Warren Blasts Student Loan Giant Navient for ‘Nefarious’ Tactics
Sen. Elizabeth Warren (D-MA) on Tuesday accused one of the nation's largest student loan servicers of misleading its borrowers.
Sen. Elizabeth Warren (D-MA) on Tuesday accused one of the nation's largest student loan servicers of misleading its borrowers, according to a new Axios report.
Warren and Rep. Ayanna Pressley (D-MA) confirmed that they sent a letter to Navient demanding answers regarding “troubling reports” that it is “attempting to scam borrowers out of student debt relief.” The servicer allegedly pushed its borrowers to refinance their federal loans into private ones, which would make them ineligible for the forgiveness program green-lighted by the Biden administration late last month.
“If these reports are accurate, they reveal a particularly nefarious and harmful last-ditch tactic by Navient to profiteer off of the hardship of borrowers that finally are within grasping distance of obtaining relief from their abusive student loans,” the two lawmakers said in the letter.
During Tuesday’s Senate Banking, Housing and Urban Affairs Committee hearing, Warren contended that “while families are breathing a sigh of relief, corporations that made billions of dollars off a broken student loan system are now busily laying new traps in a shameless last-ditch effort to try to line their pockets.”
“Navient, one of the world’s largest and worst loan servicers, is now leading the way,” she continued. “It appears that instead of sending borrowers information to help them get the cancellation that they may be entitled to, Navient pushed borrowers toward loans that could at best complicate their ability to get cancellation.”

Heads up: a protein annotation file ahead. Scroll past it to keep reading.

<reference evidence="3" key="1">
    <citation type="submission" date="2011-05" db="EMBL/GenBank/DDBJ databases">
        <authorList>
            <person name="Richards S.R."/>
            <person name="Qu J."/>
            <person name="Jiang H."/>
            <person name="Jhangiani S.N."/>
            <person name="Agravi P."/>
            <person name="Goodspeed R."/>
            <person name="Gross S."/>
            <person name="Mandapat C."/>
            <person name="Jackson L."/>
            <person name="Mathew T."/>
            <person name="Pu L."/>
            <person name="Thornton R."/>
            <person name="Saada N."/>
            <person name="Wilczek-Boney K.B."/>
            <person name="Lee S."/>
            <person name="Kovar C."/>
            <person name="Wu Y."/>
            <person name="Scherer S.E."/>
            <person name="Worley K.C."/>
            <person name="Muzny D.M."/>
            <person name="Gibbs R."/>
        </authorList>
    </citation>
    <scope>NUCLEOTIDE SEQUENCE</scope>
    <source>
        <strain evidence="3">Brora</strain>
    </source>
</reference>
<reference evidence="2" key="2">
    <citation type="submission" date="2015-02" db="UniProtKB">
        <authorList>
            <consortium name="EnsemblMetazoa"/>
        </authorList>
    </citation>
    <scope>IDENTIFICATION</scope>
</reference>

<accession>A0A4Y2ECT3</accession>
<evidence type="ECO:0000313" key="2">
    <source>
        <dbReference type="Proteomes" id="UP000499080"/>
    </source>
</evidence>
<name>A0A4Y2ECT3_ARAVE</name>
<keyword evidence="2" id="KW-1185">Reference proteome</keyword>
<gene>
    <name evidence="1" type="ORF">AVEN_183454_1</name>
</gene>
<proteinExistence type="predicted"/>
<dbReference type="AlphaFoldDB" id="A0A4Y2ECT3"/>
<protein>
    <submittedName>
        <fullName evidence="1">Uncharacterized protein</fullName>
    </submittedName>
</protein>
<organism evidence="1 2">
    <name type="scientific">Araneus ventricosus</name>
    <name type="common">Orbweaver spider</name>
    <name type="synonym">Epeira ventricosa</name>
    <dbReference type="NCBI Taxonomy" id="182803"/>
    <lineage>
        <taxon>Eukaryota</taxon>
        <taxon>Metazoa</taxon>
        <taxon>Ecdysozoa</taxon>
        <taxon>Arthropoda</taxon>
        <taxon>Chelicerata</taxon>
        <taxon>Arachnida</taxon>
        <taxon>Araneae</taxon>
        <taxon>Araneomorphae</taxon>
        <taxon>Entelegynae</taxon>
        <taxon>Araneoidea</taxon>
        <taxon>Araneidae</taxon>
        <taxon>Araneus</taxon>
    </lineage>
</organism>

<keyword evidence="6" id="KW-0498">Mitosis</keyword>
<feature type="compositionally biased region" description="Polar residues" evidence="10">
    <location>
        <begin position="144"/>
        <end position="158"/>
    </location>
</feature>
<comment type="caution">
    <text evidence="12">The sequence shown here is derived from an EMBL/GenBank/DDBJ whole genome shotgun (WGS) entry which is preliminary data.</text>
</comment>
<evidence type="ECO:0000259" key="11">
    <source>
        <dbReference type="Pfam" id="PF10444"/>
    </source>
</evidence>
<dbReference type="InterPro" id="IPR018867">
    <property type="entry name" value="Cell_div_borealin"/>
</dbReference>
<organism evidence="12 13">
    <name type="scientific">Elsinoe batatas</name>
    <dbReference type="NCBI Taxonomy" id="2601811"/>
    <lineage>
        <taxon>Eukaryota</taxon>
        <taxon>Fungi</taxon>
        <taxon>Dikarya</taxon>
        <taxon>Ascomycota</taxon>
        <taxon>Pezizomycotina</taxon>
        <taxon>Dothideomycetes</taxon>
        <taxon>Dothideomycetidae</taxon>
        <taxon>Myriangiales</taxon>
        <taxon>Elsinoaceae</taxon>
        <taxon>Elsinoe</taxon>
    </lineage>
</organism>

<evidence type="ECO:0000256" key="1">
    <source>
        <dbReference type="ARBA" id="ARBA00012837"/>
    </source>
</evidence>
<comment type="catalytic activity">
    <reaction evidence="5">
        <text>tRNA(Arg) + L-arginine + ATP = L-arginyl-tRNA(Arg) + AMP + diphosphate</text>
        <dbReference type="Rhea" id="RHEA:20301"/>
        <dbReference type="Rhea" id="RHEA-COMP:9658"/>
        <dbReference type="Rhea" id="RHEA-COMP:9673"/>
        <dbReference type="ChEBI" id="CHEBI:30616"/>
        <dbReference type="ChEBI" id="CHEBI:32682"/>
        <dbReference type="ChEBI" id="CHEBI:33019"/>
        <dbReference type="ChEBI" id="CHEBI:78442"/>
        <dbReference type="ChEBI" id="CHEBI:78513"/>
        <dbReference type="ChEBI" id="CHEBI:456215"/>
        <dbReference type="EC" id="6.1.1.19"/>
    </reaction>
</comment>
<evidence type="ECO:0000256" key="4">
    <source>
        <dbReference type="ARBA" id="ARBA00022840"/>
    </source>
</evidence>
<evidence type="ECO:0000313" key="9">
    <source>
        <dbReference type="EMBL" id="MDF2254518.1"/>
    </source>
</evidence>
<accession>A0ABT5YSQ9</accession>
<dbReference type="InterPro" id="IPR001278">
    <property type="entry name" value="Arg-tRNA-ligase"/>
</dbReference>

Axios reported that earlier this year, Navient reached a $1.85 billion settlement with a coalition of nearly forty state attorneys general to resolve allegations of predatory student loan servicing practices.
In response to the accusations, Navient told the Hill that the potential repercussions of refinancing were made clear to borrowers.
“NaviRefi’s promotional emails, website (navirefi.com) and application and approval processes include clear, comprehensive and numerous statements designed to help borrowers understand the terms of private loans,” a company spokesperson said.
Under Biden’s student loan relief plan, those with federal student loans who make under $125,000 annually, or couples earning less than $250,000, qualify for up to $10,000 in forgiveness. And if a borrower received a Pell Grant to attend college, they could potentially get up to $20,000 in relief. Approximately 60 percent of all federal student loan borrowers received Pell Grants, according to the White House.
Furthermore, the student loan announcement extended the moratorium on repayments till January and created a new income-driven repayment plan to assist people who have a difficult time making large monthly payments.
Ethen Kim Lieser is a Washington state-based Finance and Tech Editor who has held posts at Google, The Korea Herald, Lincoln Journal Star, AsianWeek, and Arirang TV. Follow or contact him on LinkedIn.